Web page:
Author : J.R.Blackwell, Staff Writer

“I was a fat old man way before it got popular.” The fat old man leaned across the old fashioned, wooden bar. “When I chose this body it was before what’s-his-face got on the Feeds about bellies and beards. I decided I wanted to be big, on my own, for, whatsit, philosophical reasons.”

“Oh yeah?” said the bartender, distantly sympathetic.

“I wanted to fill up space.” The old man gestured at his girth.

The bartender nodded, cleaning a glass. The old man continued. “I was raised in the Cult of Barbie. Really, I was. I know I don’t look like it now but I’d been a Barbie all my life. I know, doesn’t show to look at me now, but I was one of the plastic people, shiny hair, long legs, perfect surgical tan. I used to wear miniskirts. And the shoes, rows and rows of them. My closets, if you could have seen them then, you would have been amazed.”

The fat old man, who wasn’t really old at all, pushed himself back from the bar and stood, pointing at his feet. “You know how many shoes I’ve got now? Two, the ones I’m wearing. I didn’t take this body to be fashionable.”

The bartender raised an eyebrow. “Then why did you take it?”

Shaking his finger, the old man came back to sit on the barstool. “It’s not to rebel against the Cult, if that’s what you think.”

“Didn’t even come to my mind.” said the bartender.

“I did it to be free. You always had to watch yourself with the Barbie’s. You always had to be perfect.” He shook his head. “I did it. It was the way I was raised. I went through Skipper then the initiation to a full Barbie, the whole thing. You ever dated a Barbie?”

“Do I look like I make enough money to date a Barbie?”

The old man laughed. “No, you don’t. But they slum it sometimes. Although they always drive the bankrupt ones to tears. I remember. I couldn’t do it anymore. I couldn’t take more money and spend it on clothes, crap really, just crap. I wanted to be covered by fat, my inner self-hidden. I wanted a big beard so you couldn’t ignore me. I wanted to be a drunk, I wanted to smell like a man whose been somewhere besides the mall and the compound.”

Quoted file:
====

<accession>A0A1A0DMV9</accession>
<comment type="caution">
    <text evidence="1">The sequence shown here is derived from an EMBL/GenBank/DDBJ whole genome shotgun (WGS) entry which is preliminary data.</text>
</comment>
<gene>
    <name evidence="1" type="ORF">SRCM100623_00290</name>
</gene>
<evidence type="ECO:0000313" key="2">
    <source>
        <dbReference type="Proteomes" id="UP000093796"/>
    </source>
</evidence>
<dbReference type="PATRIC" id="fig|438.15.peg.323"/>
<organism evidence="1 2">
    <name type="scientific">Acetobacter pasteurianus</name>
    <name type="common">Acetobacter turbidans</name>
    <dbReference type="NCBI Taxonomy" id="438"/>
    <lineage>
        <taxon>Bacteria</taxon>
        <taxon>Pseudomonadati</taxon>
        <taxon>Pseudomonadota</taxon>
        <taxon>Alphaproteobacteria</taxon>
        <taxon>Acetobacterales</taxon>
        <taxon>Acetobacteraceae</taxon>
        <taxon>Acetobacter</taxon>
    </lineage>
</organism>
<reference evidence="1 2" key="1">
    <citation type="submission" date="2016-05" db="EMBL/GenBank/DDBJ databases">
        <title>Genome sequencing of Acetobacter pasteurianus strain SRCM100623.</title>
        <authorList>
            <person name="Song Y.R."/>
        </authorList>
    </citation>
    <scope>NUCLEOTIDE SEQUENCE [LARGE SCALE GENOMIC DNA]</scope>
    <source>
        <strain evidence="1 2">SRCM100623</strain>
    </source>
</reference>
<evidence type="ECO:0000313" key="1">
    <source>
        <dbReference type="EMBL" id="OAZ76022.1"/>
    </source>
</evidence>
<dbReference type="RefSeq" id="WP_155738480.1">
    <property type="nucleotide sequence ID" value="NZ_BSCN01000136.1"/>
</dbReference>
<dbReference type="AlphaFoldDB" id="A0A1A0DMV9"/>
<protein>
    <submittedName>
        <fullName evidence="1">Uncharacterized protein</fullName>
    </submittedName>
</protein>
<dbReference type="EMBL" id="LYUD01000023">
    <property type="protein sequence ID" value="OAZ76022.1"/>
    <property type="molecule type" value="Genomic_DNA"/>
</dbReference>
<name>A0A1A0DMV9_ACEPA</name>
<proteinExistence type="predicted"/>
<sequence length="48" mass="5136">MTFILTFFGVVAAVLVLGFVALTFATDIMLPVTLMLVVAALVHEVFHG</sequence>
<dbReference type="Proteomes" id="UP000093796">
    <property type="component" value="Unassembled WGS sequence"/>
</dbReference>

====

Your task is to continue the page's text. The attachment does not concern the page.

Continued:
The bartender placed the glass upside down on the shelf. “You’ve been places since those days, then?”

“Oh yes.” said the old man. “I’ve seen up more skirts than when I lived among them. I’ve walked far in these good shoes. Then, when I want to disappear, I’m not pretty enough to notice.” He sighed over his drink. “But now, that damned actors made my look popular.”

“You gonna change then?” said the bartender.

“I have to, don’t I? I’m not one of those fad bodies.”

“So you’re worried that people will see you as fashionable then?”

“Yes.” The old man looked into his drink, his face warped in the brown liquid. “You know what?” he said, looking up at the bartender. “Screw em. I’m not changing. I’ll be this way long after they’ve found another body type to take.”

“You’ll be even further out of fashion then.”

“You’re right, you’re damned right.” The old man slammed his fist onto the bar, triumphant. “Bartender, another drink to celebrate.” He raised his glass “To the death of fashion.” He said. “May we all fall out of style.”

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